Despite now-stalled attempts by the Republican-controlled House of Representatives to end a cocktail of foreclosure programs — Home Affordable Modification Program, Neighborhood Stabilization Program, and the Emergency Homeowner Loan Program — the fact remains that some of the administration’s efforts to stem the foreclosure tide have produced less-than-stellar results.
Take HAMP, for example. Since its March 2009 implementation, it has established roughly two million temporary modifications and about 670,000 permanent ones — far off from the three- to four-million modification goal set when the program began. And while the administration has signaled that it wants longer-term mods as well as more principle reductions,, and while the incentive-based voluntary program has picked up significant steam over the past year, banks are still opting for proprietary modifications as well as pursuing a “dual track” approach that allows a bank to simultaneously move forward on a foreclosure while a homeowner navigates a Byzantine set of paperwork in the hopes of getting a modification. All this has led to many one-time HAMP proponents to say it’s time to call it quits on HAMP and hit refresh.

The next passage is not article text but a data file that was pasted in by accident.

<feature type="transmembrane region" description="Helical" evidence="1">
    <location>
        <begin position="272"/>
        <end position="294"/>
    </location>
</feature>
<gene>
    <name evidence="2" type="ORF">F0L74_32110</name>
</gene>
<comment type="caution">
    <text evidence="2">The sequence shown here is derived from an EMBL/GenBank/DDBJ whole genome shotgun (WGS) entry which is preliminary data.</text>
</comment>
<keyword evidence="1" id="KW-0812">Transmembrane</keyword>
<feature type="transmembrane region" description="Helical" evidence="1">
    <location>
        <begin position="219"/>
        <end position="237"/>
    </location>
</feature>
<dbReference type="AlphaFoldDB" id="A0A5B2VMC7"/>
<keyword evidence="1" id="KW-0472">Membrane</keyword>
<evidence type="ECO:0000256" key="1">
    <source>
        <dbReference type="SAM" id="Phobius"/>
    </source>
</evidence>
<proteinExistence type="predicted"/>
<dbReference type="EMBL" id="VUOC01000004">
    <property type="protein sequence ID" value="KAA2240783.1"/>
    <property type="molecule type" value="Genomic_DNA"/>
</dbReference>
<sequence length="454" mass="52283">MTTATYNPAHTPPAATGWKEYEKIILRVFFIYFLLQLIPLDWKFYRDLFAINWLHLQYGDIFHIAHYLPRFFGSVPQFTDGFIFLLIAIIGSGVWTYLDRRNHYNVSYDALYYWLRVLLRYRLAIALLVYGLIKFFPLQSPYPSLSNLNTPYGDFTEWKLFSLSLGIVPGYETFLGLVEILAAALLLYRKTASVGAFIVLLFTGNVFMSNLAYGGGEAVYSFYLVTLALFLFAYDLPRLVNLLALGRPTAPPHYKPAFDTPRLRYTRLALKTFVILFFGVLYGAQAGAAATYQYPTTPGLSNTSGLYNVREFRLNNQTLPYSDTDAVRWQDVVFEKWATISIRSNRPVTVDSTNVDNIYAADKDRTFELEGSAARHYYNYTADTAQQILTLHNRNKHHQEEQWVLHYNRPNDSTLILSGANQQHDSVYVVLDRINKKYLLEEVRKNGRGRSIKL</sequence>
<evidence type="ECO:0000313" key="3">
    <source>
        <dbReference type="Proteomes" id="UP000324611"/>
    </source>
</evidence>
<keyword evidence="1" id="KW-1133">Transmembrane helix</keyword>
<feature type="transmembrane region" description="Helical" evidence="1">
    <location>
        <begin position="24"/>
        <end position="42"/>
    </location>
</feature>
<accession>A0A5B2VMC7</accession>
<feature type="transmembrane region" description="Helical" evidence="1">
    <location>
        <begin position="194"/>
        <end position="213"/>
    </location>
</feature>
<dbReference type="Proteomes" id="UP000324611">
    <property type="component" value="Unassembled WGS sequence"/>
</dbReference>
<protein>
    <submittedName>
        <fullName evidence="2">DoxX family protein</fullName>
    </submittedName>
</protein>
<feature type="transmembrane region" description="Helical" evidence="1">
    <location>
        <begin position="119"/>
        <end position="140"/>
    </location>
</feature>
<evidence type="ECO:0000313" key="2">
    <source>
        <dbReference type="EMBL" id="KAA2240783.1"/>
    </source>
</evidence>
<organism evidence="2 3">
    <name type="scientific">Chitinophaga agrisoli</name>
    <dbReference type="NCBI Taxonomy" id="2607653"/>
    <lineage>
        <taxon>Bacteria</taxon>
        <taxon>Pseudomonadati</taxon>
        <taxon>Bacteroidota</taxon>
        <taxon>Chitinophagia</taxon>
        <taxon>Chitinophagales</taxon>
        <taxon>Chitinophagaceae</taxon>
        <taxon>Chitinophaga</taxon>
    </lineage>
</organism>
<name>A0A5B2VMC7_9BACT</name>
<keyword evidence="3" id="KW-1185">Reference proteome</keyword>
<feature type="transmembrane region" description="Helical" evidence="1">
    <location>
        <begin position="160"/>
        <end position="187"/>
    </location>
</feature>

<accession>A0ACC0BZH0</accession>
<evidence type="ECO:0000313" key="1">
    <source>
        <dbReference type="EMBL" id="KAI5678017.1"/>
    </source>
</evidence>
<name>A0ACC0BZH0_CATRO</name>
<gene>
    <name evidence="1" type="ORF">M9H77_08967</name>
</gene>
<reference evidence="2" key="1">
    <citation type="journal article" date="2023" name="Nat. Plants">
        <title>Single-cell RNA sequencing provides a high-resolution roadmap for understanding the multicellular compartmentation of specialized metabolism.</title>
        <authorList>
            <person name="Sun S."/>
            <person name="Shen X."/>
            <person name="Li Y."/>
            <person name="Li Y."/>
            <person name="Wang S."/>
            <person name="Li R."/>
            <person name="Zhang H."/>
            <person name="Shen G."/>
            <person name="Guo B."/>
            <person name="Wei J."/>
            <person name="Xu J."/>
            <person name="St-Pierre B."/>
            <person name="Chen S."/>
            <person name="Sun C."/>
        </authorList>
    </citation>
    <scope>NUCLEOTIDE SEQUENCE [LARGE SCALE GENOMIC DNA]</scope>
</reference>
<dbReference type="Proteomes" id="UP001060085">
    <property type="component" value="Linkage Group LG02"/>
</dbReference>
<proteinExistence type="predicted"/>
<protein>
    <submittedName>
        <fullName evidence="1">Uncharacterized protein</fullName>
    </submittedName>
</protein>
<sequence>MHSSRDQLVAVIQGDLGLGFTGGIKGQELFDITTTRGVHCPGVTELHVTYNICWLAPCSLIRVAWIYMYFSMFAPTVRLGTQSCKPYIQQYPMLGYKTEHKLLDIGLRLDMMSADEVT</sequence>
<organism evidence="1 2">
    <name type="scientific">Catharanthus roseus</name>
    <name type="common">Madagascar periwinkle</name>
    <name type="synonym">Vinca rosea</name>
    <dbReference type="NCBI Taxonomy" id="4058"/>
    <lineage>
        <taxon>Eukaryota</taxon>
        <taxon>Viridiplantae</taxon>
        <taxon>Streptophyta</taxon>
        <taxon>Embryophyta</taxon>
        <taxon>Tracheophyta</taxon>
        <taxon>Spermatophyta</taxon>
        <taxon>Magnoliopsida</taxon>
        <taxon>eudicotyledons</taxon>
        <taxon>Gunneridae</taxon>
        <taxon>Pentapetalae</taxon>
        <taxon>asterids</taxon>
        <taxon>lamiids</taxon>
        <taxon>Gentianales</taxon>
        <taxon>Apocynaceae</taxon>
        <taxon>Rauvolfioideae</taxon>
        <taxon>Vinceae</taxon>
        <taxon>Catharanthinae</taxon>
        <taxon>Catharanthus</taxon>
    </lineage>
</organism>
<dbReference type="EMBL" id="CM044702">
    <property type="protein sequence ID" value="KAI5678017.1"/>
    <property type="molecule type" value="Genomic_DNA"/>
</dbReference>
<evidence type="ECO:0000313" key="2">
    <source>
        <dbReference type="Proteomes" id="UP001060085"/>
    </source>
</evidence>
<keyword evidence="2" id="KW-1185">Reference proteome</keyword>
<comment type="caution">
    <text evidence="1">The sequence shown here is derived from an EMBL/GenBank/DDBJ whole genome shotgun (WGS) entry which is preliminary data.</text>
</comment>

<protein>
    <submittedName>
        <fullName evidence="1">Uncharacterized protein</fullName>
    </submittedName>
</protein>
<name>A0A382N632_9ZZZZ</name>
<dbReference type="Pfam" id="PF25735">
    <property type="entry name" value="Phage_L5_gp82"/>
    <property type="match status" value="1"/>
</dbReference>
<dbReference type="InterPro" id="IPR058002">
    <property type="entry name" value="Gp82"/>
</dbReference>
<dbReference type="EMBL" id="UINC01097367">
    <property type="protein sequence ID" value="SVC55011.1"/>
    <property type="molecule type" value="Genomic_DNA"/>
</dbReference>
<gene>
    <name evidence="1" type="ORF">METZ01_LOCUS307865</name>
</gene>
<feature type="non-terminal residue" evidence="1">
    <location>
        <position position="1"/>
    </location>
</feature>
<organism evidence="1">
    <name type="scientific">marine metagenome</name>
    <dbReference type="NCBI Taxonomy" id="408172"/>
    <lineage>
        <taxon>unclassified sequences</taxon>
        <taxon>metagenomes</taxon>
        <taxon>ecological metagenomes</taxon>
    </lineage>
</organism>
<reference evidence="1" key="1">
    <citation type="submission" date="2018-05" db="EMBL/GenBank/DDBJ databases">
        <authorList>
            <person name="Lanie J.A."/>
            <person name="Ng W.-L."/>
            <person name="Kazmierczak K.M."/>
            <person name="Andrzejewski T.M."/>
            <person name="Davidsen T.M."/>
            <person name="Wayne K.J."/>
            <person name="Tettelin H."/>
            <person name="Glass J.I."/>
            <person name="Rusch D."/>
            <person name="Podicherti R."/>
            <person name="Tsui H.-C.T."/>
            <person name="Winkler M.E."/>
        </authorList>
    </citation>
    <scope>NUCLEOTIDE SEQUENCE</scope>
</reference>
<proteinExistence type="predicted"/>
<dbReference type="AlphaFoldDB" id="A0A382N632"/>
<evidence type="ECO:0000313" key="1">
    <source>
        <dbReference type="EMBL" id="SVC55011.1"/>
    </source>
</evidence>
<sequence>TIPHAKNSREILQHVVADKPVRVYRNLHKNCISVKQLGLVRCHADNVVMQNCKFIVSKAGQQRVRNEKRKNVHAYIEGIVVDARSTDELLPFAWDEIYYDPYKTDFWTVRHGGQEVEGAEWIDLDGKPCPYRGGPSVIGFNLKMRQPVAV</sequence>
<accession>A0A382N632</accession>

Constructively beating up HAMP, while useful, is easy. But, like Joe Kriesberg of the Massachusetts Association of Community Development Association says, we can recognize its upside and would really like to see it work better, rather than be nixed. So we were happy with the news that by this fall, the 20 largest HAMP servicers will be required to assign a “relationship manager” to qualified HAMP applicants. Folks pushing for a less complicated application process had been, up to now, referring to this as a “single point of contact.”
Advocates and reform-minded legislators, including Oregon Sen. Jeff Merkley (who has also called to end dual-track practices) have argued for these types of changes. Merkley’s also been at the lead calling for a national short refinance program — allowing underwater homeowners who still have reliable income to refinance under current interest rates and lowered principle based on current home values. Other reforms include extending the bankruptcy law to families looking for a restructured mortgage.
In more than two years of HAMP, we know all too well that playing the banks’ game in helping the consumer has not fired that magic bullet, and we’re pretty sure that a “relationship manager” will not produce that bullet either. It’s a step, however, and we’ll watch its progress.